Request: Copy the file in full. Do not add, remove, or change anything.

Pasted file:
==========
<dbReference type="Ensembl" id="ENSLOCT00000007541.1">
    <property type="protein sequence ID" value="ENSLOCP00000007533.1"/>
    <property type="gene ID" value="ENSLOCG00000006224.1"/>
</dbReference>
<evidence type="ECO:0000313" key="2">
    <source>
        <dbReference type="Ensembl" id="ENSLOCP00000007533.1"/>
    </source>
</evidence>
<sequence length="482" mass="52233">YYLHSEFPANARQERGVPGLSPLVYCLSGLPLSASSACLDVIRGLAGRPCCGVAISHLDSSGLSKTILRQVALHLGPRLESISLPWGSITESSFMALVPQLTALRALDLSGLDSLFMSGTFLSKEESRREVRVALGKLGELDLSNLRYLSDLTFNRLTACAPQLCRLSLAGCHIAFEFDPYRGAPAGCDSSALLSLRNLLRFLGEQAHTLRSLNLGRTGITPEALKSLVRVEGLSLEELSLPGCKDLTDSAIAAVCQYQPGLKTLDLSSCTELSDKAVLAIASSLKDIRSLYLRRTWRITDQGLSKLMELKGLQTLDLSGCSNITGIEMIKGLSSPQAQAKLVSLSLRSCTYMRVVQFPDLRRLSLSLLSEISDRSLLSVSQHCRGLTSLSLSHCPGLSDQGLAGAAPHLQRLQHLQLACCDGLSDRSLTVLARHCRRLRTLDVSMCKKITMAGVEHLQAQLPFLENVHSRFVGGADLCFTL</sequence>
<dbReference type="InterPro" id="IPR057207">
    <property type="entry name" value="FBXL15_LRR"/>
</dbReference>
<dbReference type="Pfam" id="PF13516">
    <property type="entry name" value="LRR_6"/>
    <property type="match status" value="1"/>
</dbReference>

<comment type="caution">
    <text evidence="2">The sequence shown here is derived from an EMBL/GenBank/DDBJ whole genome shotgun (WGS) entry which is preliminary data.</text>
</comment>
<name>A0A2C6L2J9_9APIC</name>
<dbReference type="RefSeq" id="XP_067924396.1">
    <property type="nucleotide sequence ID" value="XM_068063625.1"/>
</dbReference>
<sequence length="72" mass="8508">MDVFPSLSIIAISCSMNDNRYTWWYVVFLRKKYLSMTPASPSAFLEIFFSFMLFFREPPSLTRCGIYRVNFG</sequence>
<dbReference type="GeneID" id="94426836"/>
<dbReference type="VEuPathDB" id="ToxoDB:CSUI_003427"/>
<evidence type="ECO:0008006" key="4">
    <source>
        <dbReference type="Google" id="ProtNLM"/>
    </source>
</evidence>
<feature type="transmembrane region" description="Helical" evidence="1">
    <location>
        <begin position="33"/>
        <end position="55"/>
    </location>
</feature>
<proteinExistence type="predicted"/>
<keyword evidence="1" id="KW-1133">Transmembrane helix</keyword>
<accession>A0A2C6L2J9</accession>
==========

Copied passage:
<dbReference type="Ensembl" id="ENSLOCT00000007541.1">
    <property type="protein sequence ID" value="ENSLOCP00000007533.1"/>
    <property type="gene ID" value="ENSLOCG00000006224.1"/>
</dbReference>
<evidence type="ECO:0000313" key="2">
    <source>
        <dbReference type="Ensembl" id="ENSLOCP00000007533.1"/>
    </source>
</evidence>
<sequence length="482" mass="52233">YYLHSEFPANARQERGVPGLSPLVYCLSGLPLSASSACLDVIRGLAGRPCCGVAISHLDSSGLSKTILRQVALHLGPRLESISLPWGSITESSFMALVPQLTALRALDLSGLDSLFMSGTFLSKEESRREVRVALGKLGELDLSNLRYLSDLTFNRLTACAPQLCRLSLAGCHIAFEFDPYRGAPAGCDSSALLSLRNLLRFLGEQAHTLRSLNLGRTGITPEALKSLVRVEGLSLEELSLPGCKDLTDSAIAAVCQYQPGLKTLDLSSCTELSDKAVLAIASSLKDIRSLYLRRTWRITDQGLSKLMELKGLQTLDLSGCSNITGIEMIKGLSSPQAQAKLVSLSLRSCTYMRVVQFPDLRRLSLSLLSEISDRSLLSVSQHCRGLTSLSLSHCPGLSDQGLAGAAPHLQRLQHLQLACCDGLSDRSLTVLARHCRRLRTLDVSMCKKITMAGVEHLQAQLPFLENVHSRFVGGADLCFTL</sequence>
<dbReference type="InterPro" id="IPR057207">
    <property type="entry name" value="FBXL15_LRR"/>
</dbReference>
<dbReference type="Pfam" id="PF13516">
    <property type="entry name" value="LRR_6"/>
    <property type="match status" value="1"/>
</dbReference>

<comment type="caution">
    <text evidence="2">The sequence shown here is derived from an EMBL/GenBank/DDBJ whole genome shotgun (WGS) entry which is preliminary data.</text>
</comment>
<name>A0A2C6L2J9_9APIC</name>
<dbReference type="RefSeq" id="XP_067924396.1">
    <property type="nucleotide sequence ID" value="XM_068063625.1"/>
</dbReference>
<sequence length="72" mass="8508">MDVFPSLSIIAISCSMNDNRYTWWYVVFLRKKYLSMTPASPSAFLEIFFSFMLFFREPPSLTRCGIYRVNFG</sequence>
<dbReference type="GeneID" id="94426836"/>
<dbReference type="VEuPathDB" id="ToxoDB:CSUI_003427"/>
<evidence type="ECO:0008006" key="4">
    <source>
        <dbReference type="Google" id="ProtNLM"/>
    </source>
</evidence>
<feature type="transmembrane region" description="Helical" evidence="1">
    <location>
        <begin position="33"/>
        <end position="55"/>
    </location>
</feature>
<proteinExistence type="predicted"/>
<keyword evidence="1" id="KW-1133">Transmembrane helix</keyword>
<accession>A0A2C6L2J9</accession>